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1964 Olympic Games (Tokyo)

The first-ever Olympic Games to be held in Asia took place in Tokyo in 1964, 24 years after the Japanese wartime government had forced their Olympic Committee to resign as hosts after they had last been awarded the honour.

A staggering $3 billion was spent preparing the city and its venues and the organisers would have been ecstatic with the record-breaking Games that followed.

Britain had their most successful Games since 1908, finishing with a tally of four gold, 12 silver and 2 bronze medals. Ken Matthews continued Britain’s success in the walking events, claiming gold in the 20-kilometre walk with a record time of one hour 29 minutes and 34 seconds.

There was a double in the long jump, with Welsh school teacher Lynn Davies jumping 8.07 metres to become the first British man to hold a field event title.

Mary Rand also registered a first, as her 6.76 metres jump meant she was the first British woman to win a gold medal and break the world record.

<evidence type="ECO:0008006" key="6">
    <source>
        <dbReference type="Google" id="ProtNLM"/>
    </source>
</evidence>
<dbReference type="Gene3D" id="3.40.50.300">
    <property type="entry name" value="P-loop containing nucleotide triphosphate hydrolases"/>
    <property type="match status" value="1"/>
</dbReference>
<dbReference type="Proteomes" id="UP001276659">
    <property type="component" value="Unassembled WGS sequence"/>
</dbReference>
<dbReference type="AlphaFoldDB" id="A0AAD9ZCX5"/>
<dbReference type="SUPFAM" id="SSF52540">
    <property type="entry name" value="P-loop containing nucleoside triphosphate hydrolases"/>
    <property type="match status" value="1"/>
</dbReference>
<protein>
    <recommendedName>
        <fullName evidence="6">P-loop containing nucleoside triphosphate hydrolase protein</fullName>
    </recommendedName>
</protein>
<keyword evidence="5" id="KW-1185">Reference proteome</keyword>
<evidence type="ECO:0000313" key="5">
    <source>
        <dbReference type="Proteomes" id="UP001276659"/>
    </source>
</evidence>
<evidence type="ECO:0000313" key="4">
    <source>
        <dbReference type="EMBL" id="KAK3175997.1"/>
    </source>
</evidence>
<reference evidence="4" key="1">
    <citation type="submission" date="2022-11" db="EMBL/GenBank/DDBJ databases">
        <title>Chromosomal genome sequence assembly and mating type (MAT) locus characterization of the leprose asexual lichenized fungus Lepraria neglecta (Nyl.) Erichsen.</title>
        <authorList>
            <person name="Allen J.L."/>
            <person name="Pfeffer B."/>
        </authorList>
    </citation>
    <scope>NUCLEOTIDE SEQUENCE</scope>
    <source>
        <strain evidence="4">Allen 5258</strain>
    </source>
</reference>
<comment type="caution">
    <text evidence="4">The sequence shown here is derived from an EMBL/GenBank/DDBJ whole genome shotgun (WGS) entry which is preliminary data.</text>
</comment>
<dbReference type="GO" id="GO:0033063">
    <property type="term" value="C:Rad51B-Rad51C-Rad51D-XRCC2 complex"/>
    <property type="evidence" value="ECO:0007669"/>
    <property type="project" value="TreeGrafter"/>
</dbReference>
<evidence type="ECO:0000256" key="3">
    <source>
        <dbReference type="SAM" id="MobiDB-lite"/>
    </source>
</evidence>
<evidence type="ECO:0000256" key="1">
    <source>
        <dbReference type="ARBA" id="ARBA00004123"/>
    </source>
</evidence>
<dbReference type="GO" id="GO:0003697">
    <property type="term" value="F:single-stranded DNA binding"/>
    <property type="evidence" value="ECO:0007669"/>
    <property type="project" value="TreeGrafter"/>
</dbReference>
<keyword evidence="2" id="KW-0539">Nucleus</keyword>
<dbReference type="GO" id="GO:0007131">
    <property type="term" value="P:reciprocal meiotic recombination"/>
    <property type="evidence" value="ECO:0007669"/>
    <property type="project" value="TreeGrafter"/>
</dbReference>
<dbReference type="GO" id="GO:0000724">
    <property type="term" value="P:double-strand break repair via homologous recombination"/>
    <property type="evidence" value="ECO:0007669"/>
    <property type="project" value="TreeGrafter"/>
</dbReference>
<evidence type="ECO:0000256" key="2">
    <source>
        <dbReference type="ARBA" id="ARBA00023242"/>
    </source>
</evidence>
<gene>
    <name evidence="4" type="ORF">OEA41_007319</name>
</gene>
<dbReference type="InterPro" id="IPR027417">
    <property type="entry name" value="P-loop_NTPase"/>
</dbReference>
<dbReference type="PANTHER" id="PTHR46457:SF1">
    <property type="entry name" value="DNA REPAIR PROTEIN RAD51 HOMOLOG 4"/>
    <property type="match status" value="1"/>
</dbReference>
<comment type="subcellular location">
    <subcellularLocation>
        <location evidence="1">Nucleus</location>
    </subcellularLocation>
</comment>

Middle-distance runner Ann Packer claimed Britain’s fourth gold with a world record time giving her an 800 metres gold medal to go with the silver she had won in the 400 metres.

Other notable results saw Ethiopia’s Abebe Bikila become the first runner to retain his marathon title when he finished four minutes ahead of his nearest rival – and this just an amazing five weeks after he had had his appendix removed.

New Zealander Peter Snell became only the second man (after Albert Hill in 1920) to win both the 800 and 1,500 metres titles. Soviet gymnast Larissa Latynina won six medals for the third Olympics in a row with two golds, two silvers and two bronzes in the team and individual disciplines.

American Don Schollander, just 18, became the first swimmer to win four events in one Games when he claimed two individual and two relay gold medals.